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The rule of law, the presumption of innocence and the Kavanaugh confirmation

“Justice on Trial” is a strongly written, impeccably researched account of the appointment of Justice Brett Kavanaugh to the U.S. Supreme Court, solid in its reporting and profound in its conclusions. The authors, Mollie Hemingway, a widely published author and senior editor at The Federalist and one of the star panelists on Brett Baier’s “Fox News Special Report,” and Carrie Severino, chief counsel and policy director of the Judicial Crisis Network, are highly regarded political analysts.

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Setting an example of strength, integrity and fidelity

Sen. Tom Cotton, Arkansas Republican, heard his country's call to service in a law school classroom on the morning of 9/11. In that moment, "I knew the life I had anticipated in the law was over. I wanted to serve our country in uniform on the front lines."

Telling the story of an outsider and a trailblazer

Having interviewed a good number of police officers over the years and having accompanied patrol officers and detectives out on the streets, I've heard a good number of absorbing, amusing and atrocious cop stories.

The soldier-statesman who restored peace in Europe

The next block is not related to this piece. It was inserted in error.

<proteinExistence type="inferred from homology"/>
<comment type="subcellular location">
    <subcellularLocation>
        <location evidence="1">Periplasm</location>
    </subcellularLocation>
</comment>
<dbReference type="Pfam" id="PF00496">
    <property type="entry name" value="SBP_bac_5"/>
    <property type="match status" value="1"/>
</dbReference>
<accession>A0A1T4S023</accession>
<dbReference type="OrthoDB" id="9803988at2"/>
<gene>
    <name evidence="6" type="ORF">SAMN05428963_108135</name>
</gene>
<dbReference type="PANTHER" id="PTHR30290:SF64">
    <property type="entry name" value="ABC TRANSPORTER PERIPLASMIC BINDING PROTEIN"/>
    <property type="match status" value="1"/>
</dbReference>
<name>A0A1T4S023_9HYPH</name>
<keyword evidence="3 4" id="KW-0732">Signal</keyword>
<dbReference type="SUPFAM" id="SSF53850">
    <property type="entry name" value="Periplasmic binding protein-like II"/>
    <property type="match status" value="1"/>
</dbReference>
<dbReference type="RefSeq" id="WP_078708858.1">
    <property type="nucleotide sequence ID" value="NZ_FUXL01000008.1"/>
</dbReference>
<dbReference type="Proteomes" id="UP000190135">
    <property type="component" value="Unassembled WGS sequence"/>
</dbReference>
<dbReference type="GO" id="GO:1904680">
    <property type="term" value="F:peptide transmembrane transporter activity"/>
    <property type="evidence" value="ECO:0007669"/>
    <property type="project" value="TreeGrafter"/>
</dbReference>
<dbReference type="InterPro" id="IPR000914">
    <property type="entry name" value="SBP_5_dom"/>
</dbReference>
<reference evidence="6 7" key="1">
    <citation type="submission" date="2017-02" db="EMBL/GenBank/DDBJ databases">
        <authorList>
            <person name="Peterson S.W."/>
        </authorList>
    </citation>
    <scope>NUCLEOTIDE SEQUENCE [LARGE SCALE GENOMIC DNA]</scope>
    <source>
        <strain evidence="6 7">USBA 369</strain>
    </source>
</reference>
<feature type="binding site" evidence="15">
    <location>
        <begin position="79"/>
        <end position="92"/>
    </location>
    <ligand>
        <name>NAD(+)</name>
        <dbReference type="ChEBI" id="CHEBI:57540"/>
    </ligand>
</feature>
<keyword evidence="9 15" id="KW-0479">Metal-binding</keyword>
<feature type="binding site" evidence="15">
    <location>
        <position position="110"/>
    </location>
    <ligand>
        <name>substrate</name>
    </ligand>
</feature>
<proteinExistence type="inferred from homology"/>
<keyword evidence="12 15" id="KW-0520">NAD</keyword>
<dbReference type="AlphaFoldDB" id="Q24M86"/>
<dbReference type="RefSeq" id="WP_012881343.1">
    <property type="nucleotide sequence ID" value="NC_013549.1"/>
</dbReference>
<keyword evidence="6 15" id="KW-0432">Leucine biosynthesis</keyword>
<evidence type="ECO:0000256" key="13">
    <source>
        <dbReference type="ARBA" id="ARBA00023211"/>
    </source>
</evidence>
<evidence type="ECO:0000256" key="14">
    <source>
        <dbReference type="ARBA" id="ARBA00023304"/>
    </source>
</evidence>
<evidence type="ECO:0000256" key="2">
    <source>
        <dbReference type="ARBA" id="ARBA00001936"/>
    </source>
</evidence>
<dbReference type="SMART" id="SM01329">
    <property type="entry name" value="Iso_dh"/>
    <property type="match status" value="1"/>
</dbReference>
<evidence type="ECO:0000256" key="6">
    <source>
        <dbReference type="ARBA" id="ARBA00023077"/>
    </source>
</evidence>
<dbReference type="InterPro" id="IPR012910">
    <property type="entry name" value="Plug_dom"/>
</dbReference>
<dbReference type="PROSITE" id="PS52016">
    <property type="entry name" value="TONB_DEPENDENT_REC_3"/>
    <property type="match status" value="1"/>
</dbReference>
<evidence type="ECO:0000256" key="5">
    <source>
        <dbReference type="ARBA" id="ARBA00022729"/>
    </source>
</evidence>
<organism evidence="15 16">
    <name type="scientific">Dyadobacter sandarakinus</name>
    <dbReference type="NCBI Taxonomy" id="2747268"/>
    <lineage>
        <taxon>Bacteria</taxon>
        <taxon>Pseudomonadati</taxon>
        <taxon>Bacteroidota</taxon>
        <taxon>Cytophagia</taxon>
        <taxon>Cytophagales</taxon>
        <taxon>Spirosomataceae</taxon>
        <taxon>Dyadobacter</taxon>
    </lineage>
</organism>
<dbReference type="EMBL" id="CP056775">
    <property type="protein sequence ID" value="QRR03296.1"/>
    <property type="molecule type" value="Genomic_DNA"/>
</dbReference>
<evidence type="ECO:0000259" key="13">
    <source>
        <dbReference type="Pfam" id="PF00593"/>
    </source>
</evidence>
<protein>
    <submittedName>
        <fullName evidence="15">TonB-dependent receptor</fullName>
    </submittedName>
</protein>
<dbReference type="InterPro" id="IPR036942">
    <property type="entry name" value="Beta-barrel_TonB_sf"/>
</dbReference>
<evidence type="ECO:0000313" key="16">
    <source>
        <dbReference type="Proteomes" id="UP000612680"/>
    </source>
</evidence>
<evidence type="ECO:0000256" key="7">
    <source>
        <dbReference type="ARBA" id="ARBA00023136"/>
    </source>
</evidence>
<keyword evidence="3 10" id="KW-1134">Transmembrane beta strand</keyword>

In 1938, during one of his first meetings with President Franklin Roosevelt, Gen. George Marshall listened to plans to counter Hitler's military build-up by amassing an air force of 10,000 planes immediately, followed by 20,000 annually.

Nascent romance and coming of age in Ireland

One of the hardest things for a novelist to do is to make small things seem big, big in the sense of portentous. In this, her second highly-praised novel, Ms. Rooney does that with deceptive ease; although the author has given but a hint, the reader knows something of great importance will happen down the road -- and the reader is right.

Shadowing Frederick Law Olmsted through antebellum Dixie

Tony Horwitz could switch times slicker than a country singer handing off the melody to the girl on the dulcimer. Whether channeling Capt. Cook in the South Seas or bedding down on frozen ground with a company of Confederate re-enactors, his sublime narratives about old times illuminated our own. Part of his genius and appeal -- a binocular focus revealing the present through the lens of the past and vice versa.

A victory lap from a journalist who earned his bragging rights

Over the years, I've known a lot of combat correspondents. Their nationalities differed widely, but they shared certain things in common, tending to be skeptical, adventurous, wryly humorous and gutsy. They'd seen a lot and suffered a lot. But, for the most part, they still loved life and lived it to the hilt; they could recount their adventures with zest, but were never braggarts.

Recalling the compelling life of a true champion

Thousands of tourists flock to Philadelphia for the historic sites and other attractions, and many of them venture to the Philadelphia Art Museum's steps, where actor Sylvester Stone ran up them famously as the fictional boxer in the 1976 film "Rocky."

Brad Thor keeps getting better and better

Long past the point by which most authors have produced all the best works they're capable of and are coasting or waning, Brad Thor keeps on getting better and better.